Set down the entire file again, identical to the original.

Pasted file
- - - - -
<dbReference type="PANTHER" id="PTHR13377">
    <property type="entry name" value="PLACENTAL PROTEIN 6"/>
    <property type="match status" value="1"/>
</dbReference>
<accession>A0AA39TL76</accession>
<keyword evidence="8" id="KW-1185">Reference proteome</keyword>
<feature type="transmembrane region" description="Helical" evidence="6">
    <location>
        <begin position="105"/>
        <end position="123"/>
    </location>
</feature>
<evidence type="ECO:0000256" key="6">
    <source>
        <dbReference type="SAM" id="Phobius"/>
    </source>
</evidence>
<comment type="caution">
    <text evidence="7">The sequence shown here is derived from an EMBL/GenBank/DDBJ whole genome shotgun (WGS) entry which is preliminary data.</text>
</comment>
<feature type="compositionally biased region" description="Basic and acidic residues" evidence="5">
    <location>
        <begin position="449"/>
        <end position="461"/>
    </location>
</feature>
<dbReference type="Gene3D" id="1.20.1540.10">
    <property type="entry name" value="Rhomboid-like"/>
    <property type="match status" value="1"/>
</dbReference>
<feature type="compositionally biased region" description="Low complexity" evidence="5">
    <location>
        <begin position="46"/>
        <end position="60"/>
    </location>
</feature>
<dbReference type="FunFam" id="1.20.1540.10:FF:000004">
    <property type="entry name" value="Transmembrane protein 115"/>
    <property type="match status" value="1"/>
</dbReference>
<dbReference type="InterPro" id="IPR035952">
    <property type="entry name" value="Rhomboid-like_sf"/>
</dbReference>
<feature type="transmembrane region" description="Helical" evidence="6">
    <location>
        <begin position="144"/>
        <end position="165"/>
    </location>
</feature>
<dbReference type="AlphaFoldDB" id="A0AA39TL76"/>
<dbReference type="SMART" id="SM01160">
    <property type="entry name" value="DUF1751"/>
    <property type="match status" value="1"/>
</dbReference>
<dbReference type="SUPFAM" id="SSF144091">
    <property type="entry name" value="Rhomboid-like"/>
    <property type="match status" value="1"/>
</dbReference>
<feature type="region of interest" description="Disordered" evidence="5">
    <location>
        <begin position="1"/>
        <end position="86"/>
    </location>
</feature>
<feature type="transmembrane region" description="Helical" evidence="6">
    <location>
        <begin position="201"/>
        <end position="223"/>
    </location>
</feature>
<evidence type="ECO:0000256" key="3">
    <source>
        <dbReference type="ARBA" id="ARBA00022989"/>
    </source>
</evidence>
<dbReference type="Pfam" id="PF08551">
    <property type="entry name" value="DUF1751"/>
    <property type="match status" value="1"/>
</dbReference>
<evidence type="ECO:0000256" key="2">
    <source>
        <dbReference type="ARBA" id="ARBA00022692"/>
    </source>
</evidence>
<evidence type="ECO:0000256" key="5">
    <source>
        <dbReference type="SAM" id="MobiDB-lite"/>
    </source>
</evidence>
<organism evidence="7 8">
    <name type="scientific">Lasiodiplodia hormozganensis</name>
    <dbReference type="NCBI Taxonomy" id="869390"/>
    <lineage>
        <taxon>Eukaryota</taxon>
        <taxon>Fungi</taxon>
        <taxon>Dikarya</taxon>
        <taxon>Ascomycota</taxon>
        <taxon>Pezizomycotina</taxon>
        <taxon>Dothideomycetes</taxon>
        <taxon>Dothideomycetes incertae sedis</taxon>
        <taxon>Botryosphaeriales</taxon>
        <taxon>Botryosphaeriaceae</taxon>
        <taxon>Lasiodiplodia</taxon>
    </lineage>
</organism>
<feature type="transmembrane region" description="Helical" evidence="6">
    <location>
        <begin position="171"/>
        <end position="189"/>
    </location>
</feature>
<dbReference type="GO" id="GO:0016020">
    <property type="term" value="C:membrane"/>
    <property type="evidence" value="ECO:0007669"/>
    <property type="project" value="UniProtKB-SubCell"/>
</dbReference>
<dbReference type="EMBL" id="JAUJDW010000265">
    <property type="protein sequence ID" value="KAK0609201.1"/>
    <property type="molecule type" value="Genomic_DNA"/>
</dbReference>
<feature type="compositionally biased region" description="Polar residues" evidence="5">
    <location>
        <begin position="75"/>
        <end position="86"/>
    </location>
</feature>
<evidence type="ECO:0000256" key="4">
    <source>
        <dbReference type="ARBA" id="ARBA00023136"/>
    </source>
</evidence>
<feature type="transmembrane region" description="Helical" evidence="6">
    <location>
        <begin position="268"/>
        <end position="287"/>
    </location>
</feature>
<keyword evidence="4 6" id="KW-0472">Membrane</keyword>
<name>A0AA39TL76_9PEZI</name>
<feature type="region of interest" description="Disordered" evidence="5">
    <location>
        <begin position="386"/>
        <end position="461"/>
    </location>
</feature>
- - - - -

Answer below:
<dbReference type="PANTHER" id="PTHR13377">
    <property type="entry name" value="PLACENTAL PROTEIN 6"/>
    <property type="match status" value="1"/>
</dbReference>
<accession>A0AA39TL76</accession>
<keyword evidence="8" id="KW-1185">Reference proteome</keyword>
<feature type="transmembrane region" description="Helical" evidence="6">
    <location>
        <begin position="105"/>
        <end position="123"/>
    </location>
</feature>
<evidence type="ECO:0000256" key="6">
    <source>
        <dbReference type="SAM" id="Phobius"/>
    </source>
</evidence>
<comment type="caution">
    <text evidence="7">The sequence shown here is derived from an EMBL/GenBank/DDBJ whole genome shotgun (WGS) entry which is preliminary data.</text>
</comment>
<feature type="compositionally biased region" description="Basic and acidic residues" evidence="5">
    <location>
        <begin position="449"/>
        <end position="461"/>
    </location>
</feature>
<dbReference type="Gene3D" id="1.20.1540.10">
    <property type="entry name" value="Rhomboid-like"/>
    <property type="match status" value="1"/>
</dbReference>
<feature type="compositionally biased region" description="Low complexity" evidence="5">
    <location>
        <begin position="46"/>
        <end position="60"/>
    </location>
</feature>
<dbReference type="FunFam" id="1.20.1540.10:FF:000004">
    <property type="entry name" value="Transmembrane protein 115"/>
    <property type="match status" value="1"/>
</dbReference>
<dbReference type="InterPro" id="IPR035952">
    <property type="entry name" value="Rhomboid-like_sf"/>
</dbReference>
<feature type="transmembrane region" description="Helical" evidence="6">
    <location>
        <begin position="144"/>
        <end position="165"/>
    </location>
</feature>
<dbReference type="AlphaFoldDB" id="A0AA39TL76"/>
<dbReference type="SMART" id="SM01160">
    <property type="entry name" value="DUF1751"/>
    <property type="match status" value="1"/>
</dbReference>
<dbReference type="SUPFAM" id="SSF144091">
    <property type="entry name" value="Rhomboid-like"/>
    <property type="match status" value="1"/>
</dbReference>
<feature type="region of interest" description="Disordered" evidence="5">
    <location>
        <begin position="1"/>
        <end position="86"/>
    </location>
</feature>
<feature type="transmembrane region" description="Helical" evidence="6">
    <location>
        <begin position="201"/>
        <end position="223"/>
    </location>
</feature>
<evidence type="ECO:0000256" key="3">
    <source>
        <dbReference type="ARBA" id="ARBA00022989"/>
    </source>
</evidence>
<dbReference type="Pfam" id="PF08551">
    <property type="entry name" value="DUF1751"/>
    <property type="match status" value="1"/>
</dbReference>
<evidence type="ECO:0000256" key="2">
    <source>
        <dbReference type="ARBA" id="ARBA00022692"/>
    </source>
</evidence>
<evidence type="ECO:0000256" key="5">
    <source>
        <dbReference type="SAM" id="MobiDB-lite"/>
    </source>
</evidence>
<organism evidence="7 8">
    <name type="scientific">Lasiodiplodia hormozganensis</name>
    <dbReference type="NCBI Taxonomy" id="869390"/>
    <lineage>
        <taxon>Eukaryota</taxon>
        <taxon>Fungi</taxon>
        <taxon>Dikarya</taxon>
        <taxon>Ascomycota</taxon>
        <taxon>Pezizomycotina</taxon>
        <taxon>Dothideomycetes</taxon>
        <taxon>Dothideomycetes incertae sedis</taxon>
        <taxon>Botryosphaeriales</taxon>
        <taxon>Botryosphaeriaceae</taxon>
        <taxon>Lasiodiplodia</taxon>
    </lineage>
</organism>
<feature type="transmembrane region" description="Helical" evidence="6">
    <location>
        <begin position="171"/>
        <end position="189"/>
    </location>
</feature>
<dbReference type="GO" id="GO:0016020">
    <property type="term" value="C:membrane"/>
    <property type="evidence" value="ECO:0007669"/>
    <property type="project" value="UniProtKB-SubCell"/>
</dbReference>
<dbReference type="EMBL" id="JAUJDW010000265">
    <property type="protein sequence ID" value="KAK0609201.1"/>
    <property type="molecule type" value="Genomic_DNA"/>
</dbReference>
<feature type="compositionally biased region" description="Polar residues" evidence="5">
    <location>
        <begin position="75"/>
        <end position="86"/>
    </location>
</feature>
<evidence type="ECO:0000256" key="4">
    <source>
        <dbReference type="ARBA" id="ARBA00023136"/>
    </source>
</evidence>
<feature type="transmembrane region" description="Helical" evidence="6">
    <location>
        <begin position="268"/>
        <end position="287"/>
    </location>
</feature>
<keyword evidence="4 6" id="KW-0472">Membrane</keyword>
<name>A0AA39TL76_9PEZI</name>
<feature type="region of interest" description="Disordered" evidence="5">
    <location>
        <begin position="386"/>
        <end position="461"/>
    </location>
</feature>